Page 30 - Jan 20 TNT
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 Fierce,strong winds blew the roof and doors off around 40 hangars at my local airport.
 the company felt it could afford. But then a strange thing started to hap- pen. Really large, multi-billion dollar businesses became established in the area and gradually moved up to the likes of Boeing 757s. In the process, through simple purchasing power, they acquired most of the available hangar space for their very large air- craft, displacing the smaller Learjet or Cessna Citation owners. Like falling dominoes, they in turn began to bump owners of smaller, less expensive air- craft. In the process, the shortage caused the cost of any space to go up dramatically. On KBFI today, monthly hangar rent for a modest-sized busi- ness jet can easily be in the area of $20,000, if you can find it. This has caused those owners to seek space at outlying airports, which in turn has further constrained the space available to smaller aircraft.
Another thing that has increased demand for local airport use (and air- craft storage) is that since 9/11, there has been a mass migration by aircraft operated under FAR Part 91 away from airports operated under FAR Part 121 for airlines. This has mostly been due to the extra cost and hassle required to comply with TSA rules. In our area, two airports previously considered primarily devoted to Part 91 or general aviation use (KPAE and KBLI) now have airline operations. Part 91 pilots now need to have ID cards, which re- quire several time-consuming tests to obtain, to even access their air- craft. Passengers cannot access the aircraft at all unless accompanied by a crew member carrying an ID card. Drive-through gates are all locked and require all sorts of security codes in order to get through them. Land
previously available for Part 91 aircraft storage is now devoted to airline pas- senger use. Local car parking suddenly has become expensive and hard to find. All of these factors have indi- rectly increased the demand for land on airports not so affected, and in a larger sense, this is probably a good thing, but it has its cost.
Yet another cause of the hangar problem is the tendency of some air- craft owners to assume (and even ex- pect) the local government entity that owns the airport (and in the U.S., most airports are publically owned) to pro- vide hangar storage at a price they feel they can afford. But that assumption is based upon a false reality. Most com- munities are already subsidizing their local airport with taxpayer money. Unless they can clearly see some larger public benefit, those local taxpaying voters are extremely reluctant to in- crease those costs. In our area of the country, given the cost of new hangar construction by a public entity, a new hangar rent for say a Cessna 182 would be on the order of $800 to $1,000 per month. And even that large number would likely not produce a defensible return to the taxpaying owners...that is it would represent some form of subsidy. And that sort of subsidization for most communities is simply not politically viable.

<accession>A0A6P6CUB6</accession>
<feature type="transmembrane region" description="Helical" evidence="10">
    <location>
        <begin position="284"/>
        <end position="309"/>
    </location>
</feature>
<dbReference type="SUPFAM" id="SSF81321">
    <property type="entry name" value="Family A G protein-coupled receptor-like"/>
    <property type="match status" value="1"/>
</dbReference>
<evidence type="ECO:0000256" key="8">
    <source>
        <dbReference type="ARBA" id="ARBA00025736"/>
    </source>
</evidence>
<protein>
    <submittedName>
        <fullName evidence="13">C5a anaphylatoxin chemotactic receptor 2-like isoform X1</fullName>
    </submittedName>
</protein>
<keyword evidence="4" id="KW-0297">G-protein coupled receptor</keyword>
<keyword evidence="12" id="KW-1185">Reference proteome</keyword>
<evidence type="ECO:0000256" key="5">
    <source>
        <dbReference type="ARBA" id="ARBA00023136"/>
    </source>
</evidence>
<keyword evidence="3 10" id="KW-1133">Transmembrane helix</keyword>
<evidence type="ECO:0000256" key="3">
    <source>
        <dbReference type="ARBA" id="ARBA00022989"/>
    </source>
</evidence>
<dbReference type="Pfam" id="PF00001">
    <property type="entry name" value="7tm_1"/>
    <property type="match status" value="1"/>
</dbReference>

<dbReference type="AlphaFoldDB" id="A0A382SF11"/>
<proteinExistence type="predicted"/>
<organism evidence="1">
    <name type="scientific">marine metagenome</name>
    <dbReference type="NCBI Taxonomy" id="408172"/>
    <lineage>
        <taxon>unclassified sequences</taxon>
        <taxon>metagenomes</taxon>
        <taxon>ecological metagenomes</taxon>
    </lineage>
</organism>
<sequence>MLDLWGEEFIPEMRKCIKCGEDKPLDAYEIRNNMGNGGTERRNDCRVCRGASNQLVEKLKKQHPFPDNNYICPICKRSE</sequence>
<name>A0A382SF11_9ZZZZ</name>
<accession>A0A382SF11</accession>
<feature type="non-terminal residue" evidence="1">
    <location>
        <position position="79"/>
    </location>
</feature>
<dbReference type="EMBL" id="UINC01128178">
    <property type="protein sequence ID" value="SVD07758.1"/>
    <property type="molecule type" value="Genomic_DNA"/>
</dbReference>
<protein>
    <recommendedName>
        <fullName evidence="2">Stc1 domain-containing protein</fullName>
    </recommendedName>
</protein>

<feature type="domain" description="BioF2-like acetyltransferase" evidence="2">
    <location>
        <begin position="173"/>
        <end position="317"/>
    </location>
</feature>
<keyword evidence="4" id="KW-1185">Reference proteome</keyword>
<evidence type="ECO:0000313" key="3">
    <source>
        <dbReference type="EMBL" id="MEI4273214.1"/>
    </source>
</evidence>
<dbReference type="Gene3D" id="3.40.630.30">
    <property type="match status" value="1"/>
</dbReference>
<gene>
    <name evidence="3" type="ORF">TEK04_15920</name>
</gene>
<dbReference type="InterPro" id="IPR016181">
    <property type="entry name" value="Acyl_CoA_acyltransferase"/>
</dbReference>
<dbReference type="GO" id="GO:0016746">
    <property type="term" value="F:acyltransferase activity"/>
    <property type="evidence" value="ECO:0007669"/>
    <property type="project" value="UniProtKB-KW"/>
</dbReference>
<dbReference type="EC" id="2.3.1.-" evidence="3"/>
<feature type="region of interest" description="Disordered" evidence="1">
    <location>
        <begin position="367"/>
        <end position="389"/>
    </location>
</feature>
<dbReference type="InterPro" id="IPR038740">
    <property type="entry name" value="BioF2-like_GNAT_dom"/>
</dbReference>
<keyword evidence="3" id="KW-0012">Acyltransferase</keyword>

So, what is the solution for this han- gar problem that exists all over the country to a certain extent?
First, owners of airplanes both big and small need to realize that for rea- sons mostly related to the success of aviation, keeping their aircraft in a hangar is going to cost more (a lot more in some situations) in the future than it
does now. But this is America, a coun- try with an economic system based upon capitalism – a system which tends to fix these kinds of problems on its own. So, the result is the negative of increased costs also has a positive side to it. That is when cheap, decrepit hangars gradually become non-useable and hangar rents increase (to extent land can be made available), the pri- vate sector will kick in and again start to build new hangars just as they did 30 or 40 years ago. Those hangars will be more expensive, but they will also be built to a much higher standard than those of the past, lasting longer. Ideally, they will provide a decent return on investment for those that built them, and that will encourage others to do so.
The hopeful result: we will pay more, but also our children will have a safe place to store their airplanes. Forty hangars suddenly getting blown down by a freak gust of wind just before winter will never happen again.
  Kevin Ware is an ATP who also holds CFI, MEII and helicopter ratings, has more than 11,000 hours and is typed in several different business jets. He has been flying for a living on and off since he was 20, and current- ly works as a contract pilot for various corporations in the Se- attle area. When not working as a pilot he is employed part time as an emergency and urgent care physician. He can be reached at
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